The Bickerstaffe Record

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Thanks John

09.18.09 | 5 Comments

Quite by chance, in that slightly spooky kind of way when you even think it may not be completely by chance, I happened upon this photo-journalism coverage at the New York Times.

It’s all about John Trotter, an American photographer who was attacked as he worked in Sacramento back in 1997, suffered major head injuries and loss of memory, and has spent half an adult lifetime recovering.

His work looks great, building on his experiences of the attack and the aftermath, but now years on seeking to grow beyond them.

I met John many years ago, and he helped me turn my life around.  I was running an emergency hospital on Kutub Dia, an island lying out in the Bay of Bengal, in the aftermath of the devastating 1991 cyclone

A cholera-like E coli bug had struck because of the destroyed water supplies and sanitation, and our job was simply to pump as much IV fluid into people, usually children, to keep them alive till they stopped losing fluid at the other end.  A bit of electrolyte balance based on educated guesswork, but pretty straightforward if you could first find a line into tiny dehydrated veins; that was the big challenge, and it was pretty exhausting.

It was also pretty exhilirating in a selfish kind of way – the US Navy helicopters (stopped over for a few days en route to Japan after the first Gulf War), the warlike conditions, all that kind of thing.

John arrived unannounced on a helicopter one day.  He’d seen the news on TV, knew his dad had once worked on polio vaccines in Bangladesh, packed his cameras and set off from his home town of Sacramento, just feeling he had to pay witness.

That afternoon, a little girl was carried in by her dad.  She was maybe 10.  She was more or less dead, but we went to it with CPR and getting lines in and after about 15 minutes of thumping and breathing and poking, she spluttered, and she came back.  Her dad carried her home the next day, alive.

John was there to record it, though I didn’t notice at the time.  That night, a big storm – the ‘second cyclone’ – came over, and we lay under tables on the first floor of what had been the island’s school and was now the hospital while it raged.  It was strong, but it wasn’t as big as the first, and the tidal wave didn’t come.  Next morning, John shook hands and jumped on a departing helicopter.  I’ve never seen him again.  No reason I should.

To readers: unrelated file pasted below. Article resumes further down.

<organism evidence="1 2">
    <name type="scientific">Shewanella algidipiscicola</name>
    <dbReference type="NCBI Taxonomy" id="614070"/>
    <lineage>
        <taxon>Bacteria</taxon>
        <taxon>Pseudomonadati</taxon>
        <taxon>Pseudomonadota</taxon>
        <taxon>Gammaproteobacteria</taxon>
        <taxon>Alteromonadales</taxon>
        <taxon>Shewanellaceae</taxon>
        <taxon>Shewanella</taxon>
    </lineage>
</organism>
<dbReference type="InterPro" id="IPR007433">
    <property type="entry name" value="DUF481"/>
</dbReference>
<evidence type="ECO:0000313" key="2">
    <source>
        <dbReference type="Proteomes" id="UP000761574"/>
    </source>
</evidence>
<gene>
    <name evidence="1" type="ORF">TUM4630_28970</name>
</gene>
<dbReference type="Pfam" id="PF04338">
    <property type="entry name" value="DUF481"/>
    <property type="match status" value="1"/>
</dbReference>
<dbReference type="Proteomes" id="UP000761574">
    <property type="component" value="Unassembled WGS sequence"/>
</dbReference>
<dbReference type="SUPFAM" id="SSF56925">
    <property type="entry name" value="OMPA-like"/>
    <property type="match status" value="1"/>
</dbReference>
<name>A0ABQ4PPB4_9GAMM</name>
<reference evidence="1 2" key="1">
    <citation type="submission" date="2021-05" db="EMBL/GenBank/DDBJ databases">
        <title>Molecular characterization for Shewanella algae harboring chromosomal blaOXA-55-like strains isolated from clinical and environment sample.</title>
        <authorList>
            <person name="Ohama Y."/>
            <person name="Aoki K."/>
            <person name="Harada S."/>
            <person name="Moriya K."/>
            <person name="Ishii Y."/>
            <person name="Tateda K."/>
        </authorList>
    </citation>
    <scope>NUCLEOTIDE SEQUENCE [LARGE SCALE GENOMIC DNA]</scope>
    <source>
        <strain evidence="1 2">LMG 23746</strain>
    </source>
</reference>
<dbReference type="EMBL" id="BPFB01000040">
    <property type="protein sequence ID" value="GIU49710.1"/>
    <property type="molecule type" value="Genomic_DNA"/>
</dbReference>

A few months later, John had the courtesy to send over the article he wrote for the Sacramento Bee, in which the centre coverage was how we’d got the little girl, whose name I’ve forgotten, back more or less from the dead.

Reading it, I realised that I was full of shit at times.   Unlike John, I hadn’t really cared enough about the little girl, what had happened to her, and why it had happened, why there’d not been a cyclone shelter on an outlying island.  I was turning into a hardened aid worker,who’d end up living in a big house in an impoverished capital city ordering people about and being gently or not so gently cynical about the work I did and the country I worked in.

I’m not saying John’s article changed everything, but I soon moved away from health work towards more general ‘community development’, ended up in Tanzania running forestry and agricultural stuff, before making the big split from the comfortable-amdist-the-misery overseas life in the late 1990s.  I came back to England to start again.

I reckon John had something to do with that, and for better or for worse, I”m grateful.  I’m glad he’s got his life back together, and that his photography is benefting others now, however subtly.

That’s it.  No big political theory this time around.  Just something I wanted to say.   It’s my blog, and I’ll cry if I want to.


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